Several years ago I had the unique experience of rescuing a hawk. I often saw them flying close to my home and even 15 minutes away at work. I admired their beauty and strength as they flew.
This hawk was not flying. He was in the driveway beneath my garage door windows on his back with his feet in the air. It appeared that he had attacked his reflection in the garage window or didn’t pull up fast enough while chasing some flying lunch. Thankfully I had parked outside my garage or I would have driven over him!
Since he wasn’t moving I had to check to see if he was alive. As I considered my options I imagined the morning news “Woman clawed to death as she tried to rescue a downed hawk!”
Since I had my shoes on I gently nudged him. He quickly stood up and just sat there on the concrete driveway dazed and staring into space. Being a nurse I recognized that this bird was in shock. I got a blanket to wrap him in to keep him warm as I explained to him that I wanted to help him.
I quickly did some research. On the garage window there were tiny feathers like the ones on the head of this bird; so that pretty clearly told the “what happened” part of his dilemma.
Next I had to find out who treats injured hawks. After calling a local vet I found out that because the hawk was a raptor he had to be taken to the local raptor center for help. I called the Raptor Center and was delighted to hear that they were about 30 miles up the highway from me, instead of in another state!
My next question was how in the world do I drive 30 miles with a majestic bird with claws and beak that could shred me to bits and who could suddenly wake up and be terrified?!!! The answer was quite simple.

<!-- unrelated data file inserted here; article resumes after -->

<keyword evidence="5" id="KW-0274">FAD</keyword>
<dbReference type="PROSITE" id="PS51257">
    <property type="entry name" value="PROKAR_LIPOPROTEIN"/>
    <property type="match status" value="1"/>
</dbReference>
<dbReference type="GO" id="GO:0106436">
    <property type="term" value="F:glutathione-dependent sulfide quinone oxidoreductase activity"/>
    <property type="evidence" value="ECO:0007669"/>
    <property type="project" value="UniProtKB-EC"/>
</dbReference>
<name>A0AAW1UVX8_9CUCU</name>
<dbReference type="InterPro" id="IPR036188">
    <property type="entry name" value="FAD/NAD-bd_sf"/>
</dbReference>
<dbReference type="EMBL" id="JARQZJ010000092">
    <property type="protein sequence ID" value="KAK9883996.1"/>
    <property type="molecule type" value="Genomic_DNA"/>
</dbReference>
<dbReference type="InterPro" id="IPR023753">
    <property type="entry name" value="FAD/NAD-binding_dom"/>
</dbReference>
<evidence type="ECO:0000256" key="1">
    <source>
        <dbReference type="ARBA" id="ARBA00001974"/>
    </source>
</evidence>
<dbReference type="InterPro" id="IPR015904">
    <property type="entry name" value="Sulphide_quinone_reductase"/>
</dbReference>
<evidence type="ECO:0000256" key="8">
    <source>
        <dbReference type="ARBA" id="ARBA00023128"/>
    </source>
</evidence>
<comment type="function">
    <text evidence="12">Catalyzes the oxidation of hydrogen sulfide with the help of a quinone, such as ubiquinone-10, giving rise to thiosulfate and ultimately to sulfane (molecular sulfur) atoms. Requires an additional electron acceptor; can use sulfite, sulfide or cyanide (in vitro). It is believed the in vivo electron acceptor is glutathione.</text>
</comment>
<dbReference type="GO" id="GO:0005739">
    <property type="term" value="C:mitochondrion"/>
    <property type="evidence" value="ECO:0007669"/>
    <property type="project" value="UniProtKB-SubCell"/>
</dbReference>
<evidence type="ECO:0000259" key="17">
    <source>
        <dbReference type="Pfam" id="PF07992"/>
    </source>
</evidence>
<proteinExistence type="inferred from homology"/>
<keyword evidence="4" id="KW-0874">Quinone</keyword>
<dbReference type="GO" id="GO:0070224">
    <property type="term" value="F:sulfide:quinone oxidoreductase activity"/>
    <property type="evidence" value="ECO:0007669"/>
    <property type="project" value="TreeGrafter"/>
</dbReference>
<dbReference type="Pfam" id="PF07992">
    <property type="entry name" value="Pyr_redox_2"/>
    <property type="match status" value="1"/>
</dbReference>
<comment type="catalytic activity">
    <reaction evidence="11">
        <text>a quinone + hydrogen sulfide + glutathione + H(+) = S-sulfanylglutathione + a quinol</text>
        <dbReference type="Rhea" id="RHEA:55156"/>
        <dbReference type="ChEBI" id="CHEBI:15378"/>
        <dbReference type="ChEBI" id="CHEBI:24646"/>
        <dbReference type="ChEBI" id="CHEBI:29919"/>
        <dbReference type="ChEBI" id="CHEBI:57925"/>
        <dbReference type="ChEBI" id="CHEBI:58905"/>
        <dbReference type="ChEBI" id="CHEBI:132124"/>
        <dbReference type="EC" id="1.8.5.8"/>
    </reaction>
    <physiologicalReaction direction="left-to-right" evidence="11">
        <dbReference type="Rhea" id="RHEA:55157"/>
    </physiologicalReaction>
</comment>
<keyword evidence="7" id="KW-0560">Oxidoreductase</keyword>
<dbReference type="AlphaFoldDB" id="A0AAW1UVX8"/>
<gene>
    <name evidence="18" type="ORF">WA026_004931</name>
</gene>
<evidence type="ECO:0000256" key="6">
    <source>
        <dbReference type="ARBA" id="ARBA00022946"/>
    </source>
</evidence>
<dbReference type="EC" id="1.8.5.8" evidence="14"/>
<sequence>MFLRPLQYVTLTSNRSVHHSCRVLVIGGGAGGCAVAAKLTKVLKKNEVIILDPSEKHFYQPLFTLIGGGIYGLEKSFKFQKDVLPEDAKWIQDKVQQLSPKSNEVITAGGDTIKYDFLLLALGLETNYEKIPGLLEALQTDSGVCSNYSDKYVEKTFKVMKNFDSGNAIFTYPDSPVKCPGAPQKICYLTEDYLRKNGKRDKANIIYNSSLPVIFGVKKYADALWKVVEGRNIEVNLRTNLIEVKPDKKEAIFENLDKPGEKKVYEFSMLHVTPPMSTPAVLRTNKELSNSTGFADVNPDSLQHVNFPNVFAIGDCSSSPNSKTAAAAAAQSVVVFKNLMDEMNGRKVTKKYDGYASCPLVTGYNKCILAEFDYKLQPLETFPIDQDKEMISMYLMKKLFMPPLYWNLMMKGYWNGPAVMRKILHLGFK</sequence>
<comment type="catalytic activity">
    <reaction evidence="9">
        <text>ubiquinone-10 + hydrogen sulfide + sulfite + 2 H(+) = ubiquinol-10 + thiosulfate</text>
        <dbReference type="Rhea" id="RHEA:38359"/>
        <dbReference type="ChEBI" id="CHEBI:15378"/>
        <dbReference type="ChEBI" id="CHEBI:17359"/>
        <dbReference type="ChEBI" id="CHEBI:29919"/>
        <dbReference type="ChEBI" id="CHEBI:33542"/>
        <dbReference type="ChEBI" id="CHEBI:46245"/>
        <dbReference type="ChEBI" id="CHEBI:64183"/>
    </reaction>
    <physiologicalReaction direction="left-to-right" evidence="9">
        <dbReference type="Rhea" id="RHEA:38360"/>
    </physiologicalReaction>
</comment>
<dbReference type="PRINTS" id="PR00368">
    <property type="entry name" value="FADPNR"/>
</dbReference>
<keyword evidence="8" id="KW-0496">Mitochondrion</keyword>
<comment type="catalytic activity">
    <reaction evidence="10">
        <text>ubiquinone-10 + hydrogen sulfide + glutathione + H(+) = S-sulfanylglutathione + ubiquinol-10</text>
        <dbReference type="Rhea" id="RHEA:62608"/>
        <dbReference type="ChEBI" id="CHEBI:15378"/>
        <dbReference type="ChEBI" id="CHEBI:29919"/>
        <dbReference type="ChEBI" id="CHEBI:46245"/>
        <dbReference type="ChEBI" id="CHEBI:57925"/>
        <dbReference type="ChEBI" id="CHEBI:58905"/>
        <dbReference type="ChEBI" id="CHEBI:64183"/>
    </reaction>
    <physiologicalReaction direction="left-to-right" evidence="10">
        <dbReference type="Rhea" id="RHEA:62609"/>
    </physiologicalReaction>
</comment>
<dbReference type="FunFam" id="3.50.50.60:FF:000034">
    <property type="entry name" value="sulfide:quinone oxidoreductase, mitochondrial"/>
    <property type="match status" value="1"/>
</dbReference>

The staff member informed me that he would be quiet and still as long as he was in the dark. Put him in a box with a lid. (Oh great, Where was I to find one of those that he would fit into!!)
Fortunately among all of the boxes in the garage I found just the right one. (I knew this worked for parakeets and canaries but a hawk? Well long ago royalty placed hoods over the hunting birds’ heads and they sat still, so that made sense.)
He hadn’t moved since I left him covered with a blanket. So I gingerly but firmly closed the blanket around him and put him in the box. As I drove the thirty miles alone (all my neighbors were at work) I kept peeking over at the box in the floor on the passenger’s side. No movement, not a squawk.
We arrived and I carried the boxed bird inside. I explained what had happened and donated what I could to the cause and left. I asked that they call me later to let me know how the hawk was.
About 4-6 weeks later I got a call from the Raptor Center. The hawk was a male who did have a concussion. They had cared for him and he had been rehabilitated and would be released back near my house. I was thrilled!!
So every time I see a hawk in my general vicinity I greet them in my mind, and consider them to be “my” hawk. Often I wondered if he came back to my house or saw me or did he avoid the area considering his accident. I was so very proud of myself for risking eyeballs, fingers and flesh to rescue that beautiful creature.
My only regret is that I did not take any pictures of him. But I did have a few other things on my mind at the time!
Fly and live long, bird of beauty and power.